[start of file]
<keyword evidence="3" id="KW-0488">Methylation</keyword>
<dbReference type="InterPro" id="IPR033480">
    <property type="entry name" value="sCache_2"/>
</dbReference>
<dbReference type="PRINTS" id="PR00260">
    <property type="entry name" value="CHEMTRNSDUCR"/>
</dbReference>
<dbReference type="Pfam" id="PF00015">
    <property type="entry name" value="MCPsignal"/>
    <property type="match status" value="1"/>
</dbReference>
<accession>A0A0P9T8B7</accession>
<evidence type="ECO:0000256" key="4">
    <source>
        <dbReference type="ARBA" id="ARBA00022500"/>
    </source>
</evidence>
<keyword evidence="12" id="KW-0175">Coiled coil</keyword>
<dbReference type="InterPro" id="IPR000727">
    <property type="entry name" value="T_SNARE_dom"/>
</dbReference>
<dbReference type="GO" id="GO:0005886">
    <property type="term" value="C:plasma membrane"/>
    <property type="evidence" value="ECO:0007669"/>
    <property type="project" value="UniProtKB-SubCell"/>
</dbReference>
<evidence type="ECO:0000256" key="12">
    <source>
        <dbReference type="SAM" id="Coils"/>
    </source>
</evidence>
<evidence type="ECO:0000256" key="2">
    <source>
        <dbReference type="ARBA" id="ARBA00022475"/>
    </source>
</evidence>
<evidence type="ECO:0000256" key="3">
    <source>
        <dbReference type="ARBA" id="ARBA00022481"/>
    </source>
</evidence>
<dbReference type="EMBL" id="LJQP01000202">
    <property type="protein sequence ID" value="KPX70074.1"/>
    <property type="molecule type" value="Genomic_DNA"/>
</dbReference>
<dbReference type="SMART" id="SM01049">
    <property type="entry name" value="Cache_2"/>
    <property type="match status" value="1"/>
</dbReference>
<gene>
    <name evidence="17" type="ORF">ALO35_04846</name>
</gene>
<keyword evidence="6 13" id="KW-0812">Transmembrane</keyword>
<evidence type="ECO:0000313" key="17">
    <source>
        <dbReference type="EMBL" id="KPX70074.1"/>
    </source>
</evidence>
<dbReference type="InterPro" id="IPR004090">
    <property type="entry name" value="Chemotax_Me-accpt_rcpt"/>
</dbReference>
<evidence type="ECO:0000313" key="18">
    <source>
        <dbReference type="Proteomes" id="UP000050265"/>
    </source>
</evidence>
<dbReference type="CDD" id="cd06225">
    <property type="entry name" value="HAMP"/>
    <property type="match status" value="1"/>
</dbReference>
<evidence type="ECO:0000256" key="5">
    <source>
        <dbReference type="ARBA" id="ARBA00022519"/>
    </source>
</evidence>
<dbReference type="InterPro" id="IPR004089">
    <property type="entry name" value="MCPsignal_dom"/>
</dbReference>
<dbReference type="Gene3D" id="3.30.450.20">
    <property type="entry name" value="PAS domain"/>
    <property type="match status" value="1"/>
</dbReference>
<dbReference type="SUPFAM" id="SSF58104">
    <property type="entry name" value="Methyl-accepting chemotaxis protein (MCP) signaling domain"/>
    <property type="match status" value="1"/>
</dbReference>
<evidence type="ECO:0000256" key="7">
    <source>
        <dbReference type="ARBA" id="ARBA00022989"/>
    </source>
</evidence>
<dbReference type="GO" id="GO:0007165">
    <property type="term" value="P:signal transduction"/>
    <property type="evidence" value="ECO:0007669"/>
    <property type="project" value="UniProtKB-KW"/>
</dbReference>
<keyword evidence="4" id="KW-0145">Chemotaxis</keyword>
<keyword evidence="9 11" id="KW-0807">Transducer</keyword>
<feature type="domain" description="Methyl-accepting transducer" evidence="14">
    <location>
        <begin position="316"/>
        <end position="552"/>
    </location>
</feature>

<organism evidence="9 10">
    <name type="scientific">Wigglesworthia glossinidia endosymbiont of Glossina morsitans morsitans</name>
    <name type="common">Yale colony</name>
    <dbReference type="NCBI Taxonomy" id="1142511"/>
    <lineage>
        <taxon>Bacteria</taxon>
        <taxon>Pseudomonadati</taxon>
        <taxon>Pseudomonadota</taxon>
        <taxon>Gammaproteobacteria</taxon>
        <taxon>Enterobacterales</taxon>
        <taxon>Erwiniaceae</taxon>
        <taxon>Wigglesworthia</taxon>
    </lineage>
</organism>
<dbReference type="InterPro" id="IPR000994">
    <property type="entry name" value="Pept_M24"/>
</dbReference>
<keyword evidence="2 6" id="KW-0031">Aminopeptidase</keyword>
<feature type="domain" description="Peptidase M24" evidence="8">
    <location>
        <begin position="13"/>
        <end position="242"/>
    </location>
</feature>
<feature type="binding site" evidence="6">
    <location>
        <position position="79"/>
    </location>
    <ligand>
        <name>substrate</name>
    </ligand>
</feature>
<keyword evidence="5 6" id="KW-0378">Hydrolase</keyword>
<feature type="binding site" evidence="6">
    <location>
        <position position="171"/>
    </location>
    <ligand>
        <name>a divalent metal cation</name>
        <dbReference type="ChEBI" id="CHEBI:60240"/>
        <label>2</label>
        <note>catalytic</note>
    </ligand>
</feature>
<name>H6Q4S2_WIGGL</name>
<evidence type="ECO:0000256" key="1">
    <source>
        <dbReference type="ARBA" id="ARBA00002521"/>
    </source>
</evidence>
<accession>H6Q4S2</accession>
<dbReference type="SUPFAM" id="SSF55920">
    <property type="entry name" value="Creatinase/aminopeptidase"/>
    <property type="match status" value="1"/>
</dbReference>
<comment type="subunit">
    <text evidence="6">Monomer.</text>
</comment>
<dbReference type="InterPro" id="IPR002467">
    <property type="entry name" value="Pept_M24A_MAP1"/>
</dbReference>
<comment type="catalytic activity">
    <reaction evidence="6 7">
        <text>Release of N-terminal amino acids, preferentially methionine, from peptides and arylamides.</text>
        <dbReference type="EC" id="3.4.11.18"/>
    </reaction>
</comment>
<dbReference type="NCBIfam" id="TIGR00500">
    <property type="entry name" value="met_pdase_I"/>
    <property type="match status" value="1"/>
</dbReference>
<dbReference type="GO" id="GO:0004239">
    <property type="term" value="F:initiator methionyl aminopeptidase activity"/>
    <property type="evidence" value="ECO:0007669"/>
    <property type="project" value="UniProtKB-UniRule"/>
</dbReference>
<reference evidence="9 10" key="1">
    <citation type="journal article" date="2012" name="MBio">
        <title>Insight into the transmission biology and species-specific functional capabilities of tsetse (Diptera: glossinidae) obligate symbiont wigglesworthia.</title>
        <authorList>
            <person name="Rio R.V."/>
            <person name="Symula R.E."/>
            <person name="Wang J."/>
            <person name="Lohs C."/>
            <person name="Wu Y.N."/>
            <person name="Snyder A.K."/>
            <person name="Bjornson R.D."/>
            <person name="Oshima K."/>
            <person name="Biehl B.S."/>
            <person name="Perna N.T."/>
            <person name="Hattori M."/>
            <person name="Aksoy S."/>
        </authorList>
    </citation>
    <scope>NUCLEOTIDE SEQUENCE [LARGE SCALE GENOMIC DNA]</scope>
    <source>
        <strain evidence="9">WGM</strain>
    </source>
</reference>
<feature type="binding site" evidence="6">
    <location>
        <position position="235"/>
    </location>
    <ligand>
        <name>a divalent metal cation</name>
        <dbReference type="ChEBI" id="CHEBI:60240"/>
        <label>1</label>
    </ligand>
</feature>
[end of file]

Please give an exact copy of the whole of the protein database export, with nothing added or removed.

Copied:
<keyword evidence="3" id="KW-0488">Methylation</keyword>
<dbReference type="InterPro" id="IPR033480">
    <property type="entry name" value="sCache_2"/>
</dbReference>
<dbReference type="PRINTS" id="PR00260">
    <property type="entry name" value="CHEMTRNSDUCR"/>
</dbReference>
<dbReference type="Pfam" id="PF00015">
    <property type="entry name" value="MCPsignal"/>
    <property type="match status" value="1"/>
</dbReference>
<accession>A0A0P9T8B7</accession>
<evidence type="ECO:0000256" key="4">
    <source>
        <dbReference type="ARBA" id="ARBA00022500"/>
    </source>
</evidence>
<keyword evidence="12" id="KW-0175">Coiled coil</keyword>
<dbReference type="InterPro" id="IPR000727">
    <property type="entry name" value="T_SNARE_dom"/>
</dbReference>
<dbReference type="GO" id="GO:0005886">
    <property type="term" value="C:plasma membrane"/>
    <property type="evidence" value="ECO:0007669"/>
    <property type="project" value="UniProtKB-SubCell"/>
</dbReference>
<evidence type="ECO:0000256" key="12">
    <source>
        <dbReference type="SAM" id="Coils"/>
    </source>
</evidence>
<evidence type="ECO:0000256" key="2">
    <source>
        <dbReference type="ARBA" id="ARBA00022475"/>
    </source>
</evidence>
<evidence type="ECO:0000256" key="3">
    <source>
        <dbReference type="ARBA" id="ARBA00022481"/>
    </source>
</evidence>
<dbReference type="EMBL" id="LJQP01000202">
    <property type="protein sequence ID" value="KPX70074.1"/>
    <property type="molecule type" value="Genomic_DNA"/>
</dbReference>
<dbReference type="SMART" id="SM01049">
    <property type="entry name" value="Cache_2"/>
    <property type="match status" value="1"/>
</dbReference>
<gene>
    <name evidence="17" type="ORF">ALO35_04846</name>
</gene>
<keyword evidence="6 13" id="KW-0812">Transmembrane</keyword>
<evidence type="ECO:0000313" key="17">
    <source>
        <dbReference type="EMBL" id="KPX70074.1"/>
    </source>
</evidence>
<dbReference type="InterPro" id="IPR004090">
    <property type="entry name" value="Chemotax_Me-accpt_rcpt"/>
</dbReference>
<evidence type="ECO:0000313" key="18">
    <source>
        <dbReference type="Proteomes" id="UP000050265"/>
    </source>
</evidence>
<dbReference type="CDD" id="cd06225">
    <property type="entry name" value="HAMP"/>
    <property type="match status" value="1"/>
</dbReference>
<evidence type="ECO:0000256" key="5">
    <source>
        <dbReference type="ARBA" id="ARBA00022519"/>
    </source>
</evidence>
<dbReference type="InterPro" id="IPR004089">
    <property type="entry name" value="MCPsignal_dom"/>
</dbReference>
<dbReference type="Gene3D" id="3.30.450.20">
    <property type="entry name" value="PAS domain"/>
    <property type="match status" value="1"/>
</dbReference>
<dbReference type="SUPFAM" id="SSF58104">
    <property type="entry name" value="Methyl-accepting chemotaxis protein (MCP) signaling domain"/>
    <property type="match status" value="1"/>
</dbReference>
<evidence type="ECO:0000256" key="7">
    <source>
        <dbReference type="ARBA" id="ARBA00022989"/>
    </source>
</evidence>
<dbReference type="GO" id="GO:0007165">
    <property type="term" value="P:signal transduction"/>
    <property type="evidence" value="ECO:0007669"/>
    <property type="project" value="UniProtKB-KW"/>
</dbReference>
<keyword evidence="4" id="KW-0145">Chemotaxis</keyword>
<keyword evidence="9 11" id="KW-0807">Transducer</keyword>
<feature type="domain" description="Methyl-accepting transducer" evidence="14">
    <location>
        <begin position="316"/>
        <end position="552"/>
    </location>
</feature>

<organism evidence="9 10">
    <name type="scientific">Wigglesworthia glossinidia endosymbiont of Glossina morsitans morsitans</name>
    <name type="common">Yale colony</name>
    <dbReference type="NCBI Taxonomy" id="1142511"/>
    <lineage>
        <taxon>Bacteria</taxon>
        <taxon>Pseudomonadati</taxon>
        <taxon>Pseudomonadota</taxon>
        <taxon>Gammaproteobacteria</taxon>
        <taxon>Enterobacterales</taxon>
        <taxon>Erwiniaceae</taxon>
        <taxon>Wigglesworthia</taxon>
    </lineage>
</organism>
<dbReference type="InterPro" id="IPR000994">
    <property type="entry name" value="Pept_M24"/>
</dbReference>
<keyword evidence="2 6" id="KW-0031">Aminopeptidase</keyword>
<feature type="domain" description="Peptidase M24" evidence="8">
    <location>
        <begin position="13"/>
        <end position="242"/>
    </location>
</feature>
<feature type="binding site" evidence="6">
    <location>
        <position position="79"/>
    </location>
    <ligand>
        <name>substrate</name>
    </ligand>
</feature>
<keyword evidence="5 6" id="KW-0378">Hydrolase</keyword>
<feature type="binding site" evidence="6">
    <location>
        <position position="171"/>
    </location>
    <ligand>
        <name>a divalent metal cation</name>
        <dbReference type="ChEBI" id="CHEBI:60240"/>
        <label>2</label>
        <note>catalytic</note>
    </ligand>
</feature>
<name>H6Q4S2_WIGGL</name>
<evidence type="ECO:0000256" key="1">
    <source>
        <dbReference type="ARBA" id="ARBA00002521"/>
    </source>
</evidence>
<accession>H6Q4S2</accession>
<dbReference type="SUPFAM" id="SSF55920">
    <property type="entry name" value="Creatinase/aminopeptidase"/>
    <property type="match status" value="1"/>
</dbReference>
<comment type="subunit">
    <text evidence="6">Monomer.</text>
</comment>
<dbReference type="InterPro" id="IPR002467">
    <property type="entry name" value="Pept_M24A_MAP1"/>
</dbReference>
<comment type="catalytic activity">
    <reaction evidence="6 7">
        <text>Release of N-terminal amino acids, preferentially methionine, from peptides and arylamides.</text>
        <dbReference type="EC" id="3.4.11.18"/>
    </reaction>
</comment>
<dbReference type="NCBIfam" id="TIGR00500">
    <property type="entry name" value="met_pdase_I"/>
    <property type="match status" value="1"/>
</dbReference>
<dbReference type="GO" id="GO:0004239">
    <property type="term" value="F:initiator methionyl aminopeptidase activity"/>
    <property type="evidence" value="ECO:0007669"/>
    <property type="project" value="UniProtKB-UniRule"/>
</dbReference>
<reference evidence="9 10" key="1">
    <citation type="journal article" date="2012" name="MBio">
        <title>Insight into the transmission biology and species-specific functional capabilities of tsetse (Diptera: glossinidae) obligate symbiont wigglesworthia.</title>
        <authorList>
            <person name="Rio R.V."/>
            <person name="Symula R.E."/>
            <person name="Wang J."/>
            <person name="Lohs C."/>
            <person name="Wu Y.N."/>
            <person name="Snyder A.K."/>
            <person name="Bjornson R.D."/>
            <person name="Oshima K."/>
            <person name="Biehl B.S."/>
            <person name="Perna N.T."/>
            <person name="Hattori M."/>
            <person name="Aksoy S."/>
        </authorList>
    </citation>
    <scope>NUCLEOTIDE SEQUENCE [LARGE SCALE GENOMIC DNA]</scope>
    <source>
        <strain evidence="9">WGM</strain>
    </source>
</reference>
<feature type="binding site" evidence="6">
    <location>
        <position position="235"/>
    </location>
    <ligand>
        <name>a divalent metal cation</name>
        <dbReference type="ChEBI" id="CHEBI:60240"/>
        <label>1</label>
    </ligand>
</feature>